The Future of the Colorado River Basin
September 6, 2018
Low water levels on the Colorado River will possibly force water shortages in Arizona, Nevada and Mexico in 2020.
Lake Mead and Lake Powell levels act as indicators of the health of Colorado River water supply. If Lake Mead drops below an elevation of 1075 feet, downstream water users will be forced to cut back the water they use. Arizona will get hit the hardest by these expected water cuts, followed by Nevada and Mexico. California has been granted a higher seniority for water right priority over Arizona and Nevada, according to Arizona vs California (1968). A tier 1 water cutback would result in Arizona losing around 12% of their Colorado River water supply. A Bureau of Reclamation hydrology analysis states that this type of shortage is almost certain to happen in 2020, urging officials to complete a drought contingency plan soon.
If Lake Mead loses that elevation of water volume, nearby Lake Powell will be forced to give some of its water to balance the two reservoirs. Lake Powell, along the Utah and Arizona border, falls within the Upper Basin region of the Colorado River. Most of the precipitation which eventually supplies the river falls within the Upper Basin states, yet this region consumes less than two thirds of its legal allotted portion of the water supply. The densely populated and thirsty Lower Basin states use much more of the river’s supply. However, since they have attained a higher seniority of rights, the Upper Basin will still need to comply with mediating water shortages, as many of their users have junior rights and will hurt more severely from curtailment efforts. Lower Basin states’ first choice of conservation would be in the form of a water bank, as they can always draw from the reservoirs upstream. This strategy does not fare well for the Upper Basin States, who will never see their water again if they allow it to flow south to the reservoirs.
The Colorado River Basin fate is largely influenced by Arizona’s water management strategies to come. One small farming county in Arizona may disrupt the Southwest’s ability to form an organized drought plan. Pinal County, home to 500 farmers, is the third largest farming county in Arizona, collecting around $1 billion in annual sales. In 2004, the county’s irrigation districts gave up their permanent contracts to Colorado River water in return for temporary access at a huge discount. The districts only pay the energy costs of delivering the water from the Central Arizona Project, which has allowed them to save over $300 million so far. However, their water is “subject to availability,” and their maximum available supply has already been decreased several times, with the settlement indicating that no Colorado River water will be guaranteed to them after 2030. Some argue that the cutoff day for these farmers may be reached within a year or two as water scarcity worsens for the region, and if so, should these farmers be compensated for losing their share earlier than expected?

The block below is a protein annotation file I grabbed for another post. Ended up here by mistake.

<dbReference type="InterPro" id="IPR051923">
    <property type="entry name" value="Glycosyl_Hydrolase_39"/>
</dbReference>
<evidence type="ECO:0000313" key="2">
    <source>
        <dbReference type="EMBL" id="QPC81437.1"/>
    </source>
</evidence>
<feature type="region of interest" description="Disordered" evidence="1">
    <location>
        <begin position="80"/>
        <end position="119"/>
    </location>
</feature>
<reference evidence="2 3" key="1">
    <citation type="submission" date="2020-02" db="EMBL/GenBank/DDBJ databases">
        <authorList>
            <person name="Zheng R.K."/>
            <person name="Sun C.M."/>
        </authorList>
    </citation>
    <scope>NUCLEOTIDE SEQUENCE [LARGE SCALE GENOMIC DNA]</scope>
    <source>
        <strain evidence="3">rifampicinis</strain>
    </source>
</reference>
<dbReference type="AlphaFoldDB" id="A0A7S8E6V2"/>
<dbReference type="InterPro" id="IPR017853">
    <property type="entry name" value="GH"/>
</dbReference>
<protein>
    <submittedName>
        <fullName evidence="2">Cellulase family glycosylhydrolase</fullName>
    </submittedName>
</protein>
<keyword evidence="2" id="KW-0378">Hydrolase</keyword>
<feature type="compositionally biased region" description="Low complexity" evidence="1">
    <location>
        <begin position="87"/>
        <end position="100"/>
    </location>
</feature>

Colorado River basin states have criticized Arizona’s lack of genuine progress towards finalizing a drought contingency plan. Arizona’s lack of progress downstream has resulted in extra pressures for Colorado to mitigate upstream, creating political animosity between Denver Water and Western Colorado. Denver Water has threatened to pull out of drought efforts unless the Lower Basin states make real effort soon. A deadlock between Arizona Department of Water Resources and the Central Arizona Project has prevented the Lower Basin states from moving forward in a unified effort for water efficiency. Despite no requirement under current law, California has agreed to take water cuts as the water crisis becomes more certain.
The Colorado River and its tributaries support about 40 million people, including 15% of the country’s agricultural production. This vital river has also been under tight stress, as the first allocation of water given in the early 1920’s exceeds actual physical river capacity. Researchers discovered later that the water rights were given during an unusually wet 20-year period for the arid region. Since much of the past management of the river water has been divided up among the states, it might be useful to consider approaching new water conservation efforts with a unified effort, as well as focusing on improving distribution efficiency.